October is one of the most recognized awareness months in the United States. It is Breast Cancer Awareness Month. This national initiative is designed to increase awareness, increase early diagnosis, provide support for breast cancer patients, and educate about breast cancer. Breast cancer is the most common type of cancer in women and can occur at any age. It is also important to note that breast cancer can also affect men.
With current research, providers are able to formulate a treatment plan for each individual patient and their specific type of breast cancer. While treatment options have improved there is still a risk of having side effects. The eyes are susceptible to changes with breast cancer as well as side effects from medications. The most common vision/ocular changes that occur with breast cancer are as follows:
Dry Eye – dryness can present with a variety of symptoms ranging from burning, itching, watering, redness, foreign body sensation, light sensitivity etc. Severity can also vary for individuals. It is important to mention that when the eyes are dry they have a higher risk of developing infection or injury (superficial scratches, etc.).
Eye Infections – eye infections can be more common because of associated dryness but also the immune system can be compromised.
Blurred Vision – blurred vision can be from dry eye or ocular surface changes but it can also be a sign of metastasis of the cancer.
Double Vision – as with blurred vision double vision can be can be a sign of metastasis.
With side effects and ocular changes associated with breast cancer it is important to be diligent to minimize as many side effects as possible. The following recommendations can help minimize side effects:
Have a dilated eye examination – as cancer can metastasize to the eye it is important to have a dilated eye examination. Intra-ocular changes can occur and they may not have associated symptoms. A fundus photo (or and Optos) does not replace a dilated eye examination. When a patient is dilated the eye doctor is able to visualize structures in the eye in three-dimension. While a fundus photograph does not replace a dilated eye examination it is recommended that a fundus photograph be taken while dilated because it makes it easier to monitor ocular changes and is provides a baseline for future comparison.
Contact an eye care provider and oncology team with changes – sudden changes in vision such as blurred vision, double vision, spots in vision, etc. A thorough evaluation is important to check for any abnormal changes. Early detection is the most effective. If the symptoms are intermittent still go see a qualified eye-care provider and keep track of when the changes are occurring (looking in the distance, looking up close, at night, etc.). Also report the changes to the oncology team.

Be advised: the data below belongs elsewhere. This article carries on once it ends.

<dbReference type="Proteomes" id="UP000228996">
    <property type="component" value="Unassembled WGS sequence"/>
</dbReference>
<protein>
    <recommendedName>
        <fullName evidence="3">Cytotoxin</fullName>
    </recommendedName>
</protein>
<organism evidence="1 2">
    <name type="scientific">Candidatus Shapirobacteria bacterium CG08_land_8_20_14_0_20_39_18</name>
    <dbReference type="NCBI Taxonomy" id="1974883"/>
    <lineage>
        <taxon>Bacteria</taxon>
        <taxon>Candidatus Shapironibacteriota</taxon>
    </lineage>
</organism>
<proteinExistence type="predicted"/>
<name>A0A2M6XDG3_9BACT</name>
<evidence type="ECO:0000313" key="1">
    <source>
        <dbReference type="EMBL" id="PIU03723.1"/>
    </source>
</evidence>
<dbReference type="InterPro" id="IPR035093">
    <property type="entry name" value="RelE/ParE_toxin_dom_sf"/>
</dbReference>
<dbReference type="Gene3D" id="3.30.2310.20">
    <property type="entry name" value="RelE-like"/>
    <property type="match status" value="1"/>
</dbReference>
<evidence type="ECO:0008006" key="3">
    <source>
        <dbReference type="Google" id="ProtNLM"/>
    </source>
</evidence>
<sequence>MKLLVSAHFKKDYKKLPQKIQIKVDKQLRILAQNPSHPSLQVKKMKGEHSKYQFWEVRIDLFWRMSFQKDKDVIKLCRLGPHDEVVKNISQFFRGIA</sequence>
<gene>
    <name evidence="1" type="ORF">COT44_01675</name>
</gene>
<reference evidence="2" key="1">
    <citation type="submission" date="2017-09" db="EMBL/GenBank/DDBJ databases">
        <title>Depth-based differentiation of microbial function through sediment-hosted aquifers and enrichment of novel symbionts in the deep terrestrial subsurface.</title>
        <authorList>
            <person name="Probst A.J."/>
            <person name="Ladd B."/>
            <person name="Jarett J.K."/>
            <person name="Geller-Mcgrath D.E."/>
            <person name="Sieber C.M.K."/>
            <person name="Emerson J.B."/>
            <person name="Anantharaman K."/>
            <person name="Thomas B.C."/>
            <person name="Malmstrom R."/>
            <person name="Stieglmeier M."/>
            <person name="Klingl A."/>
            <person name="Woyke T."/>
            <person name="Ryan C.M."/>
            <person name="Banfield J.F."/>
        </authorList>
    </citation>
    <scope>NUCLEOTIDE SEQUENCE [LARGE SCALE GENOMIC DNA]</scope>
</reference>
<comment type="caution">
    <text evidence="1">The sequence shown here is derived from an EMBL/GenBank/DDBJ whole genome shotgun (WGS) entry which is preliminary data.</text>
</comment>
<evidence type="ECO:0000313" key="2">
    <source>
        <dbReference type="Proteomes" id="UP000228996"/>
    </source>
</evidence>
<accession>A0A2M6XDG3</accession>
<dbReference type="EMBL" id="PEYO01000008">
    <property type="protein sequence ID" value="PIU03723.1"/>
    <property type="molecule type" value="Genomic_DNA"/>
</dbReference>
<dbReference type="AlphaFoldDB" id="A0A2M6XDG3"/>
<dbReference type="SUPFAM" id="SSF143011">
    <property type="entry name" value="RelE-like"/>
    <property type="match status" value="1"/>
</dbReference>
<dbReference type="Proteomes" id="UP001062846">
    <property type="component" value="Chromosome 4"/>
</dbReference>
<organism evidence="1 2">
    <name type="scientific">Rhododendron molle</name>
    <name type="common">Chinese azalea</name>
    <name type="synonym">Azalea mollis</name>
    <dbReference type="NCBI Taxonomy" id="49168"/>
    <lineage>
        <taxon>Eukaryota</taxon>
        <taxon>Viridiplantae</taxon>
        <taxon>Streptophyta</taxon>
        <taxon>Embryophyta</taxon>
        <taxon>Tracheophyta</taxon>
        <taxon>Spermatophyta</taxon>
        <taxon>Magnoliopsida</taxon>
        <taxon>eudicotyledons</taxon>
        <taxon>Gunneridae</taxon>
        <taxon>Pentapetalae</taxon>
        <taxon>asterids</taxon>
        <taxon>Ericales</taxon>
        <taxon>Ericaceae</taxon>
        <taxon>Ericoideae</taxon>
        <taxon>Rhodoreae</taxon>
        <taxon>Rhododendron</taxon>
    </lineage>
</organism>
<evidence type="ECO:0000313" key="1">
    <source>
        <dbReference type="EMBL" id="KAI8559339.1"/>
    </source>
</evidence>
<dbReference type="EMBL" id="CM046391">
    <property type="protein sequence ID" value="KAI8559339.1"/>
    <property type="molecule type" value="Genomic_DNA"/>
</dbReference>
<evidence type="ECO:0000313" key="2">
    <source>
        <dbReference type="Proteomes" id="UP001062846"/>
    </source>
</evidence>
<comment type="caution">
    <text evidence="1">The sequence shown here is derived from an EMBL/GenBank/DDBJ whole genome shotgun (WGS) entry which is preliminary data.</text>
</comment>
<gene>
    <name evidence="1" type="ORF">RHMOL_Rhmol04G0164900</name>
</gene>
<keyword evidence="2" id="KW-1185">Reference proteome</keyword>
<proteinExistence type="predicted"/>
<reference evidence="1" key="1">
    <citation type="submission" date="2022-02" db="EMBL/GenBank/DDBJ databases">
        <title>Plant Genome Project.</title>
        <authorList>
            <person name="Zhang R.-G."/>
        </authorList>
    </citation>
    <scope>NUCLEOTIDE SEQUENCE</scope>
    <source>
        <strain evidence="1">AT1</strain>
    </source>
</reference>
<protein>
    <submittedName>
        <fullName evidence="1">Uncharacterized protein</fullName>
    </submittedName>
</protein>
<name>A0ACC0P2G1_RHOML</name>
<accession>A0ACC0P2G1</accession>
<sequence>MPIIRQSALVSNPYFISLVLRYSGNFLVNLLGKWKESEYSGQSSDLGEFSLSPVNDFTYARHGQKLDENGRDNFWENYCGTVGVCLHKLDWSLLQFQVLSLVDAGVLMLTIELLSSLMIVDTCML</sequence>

Avoid rubbing your eyes – avoiding eye rubbing is something that eye care providers recommend regardless of health status. With a higher likelihood of dryness and irritation with certain cancer treatments the eye is going to be more sensitive. Rubbing can lead to abrasions or eye infections.
Wash your hands if touching your eyes – this rule also applies for all patients. Even if there is only going to be contact with the lids (putting on make-up, etc.) make sure hands are being washed! The risk of eye infections increase with dirty hands.
Take a break from contact lens wear – contact lenses are one of the most heavily abused medical devices in the United States. Think of a contact lens as a clear sponge that can absorb particles, including bacteria. Placing that contact on your eye holds infective agents on your eye, which can cause sight loss. Especially in a case of being immuno-compromised. The best course of action would be wearing glasses instead of contacts to further reduce any adverse side effects. While some individuals require contacts for medical reasons it is imperative to follow appropriate hygiene protocol.
Talk to your eye care provider about appropriate dry eye management – early management intervention of dryness can help prevent symptoms or discomfort. Treatment may entail more than utilizing artificial tears so make an appointment with a provider who is comfortable treating ocular surface disease.
This October learn more about breast cancer. Breast cancer treatment is multi-factoral and can impact the body in a variety of ways, including the eyes. Make sure an eye-care provider is part of the care team.
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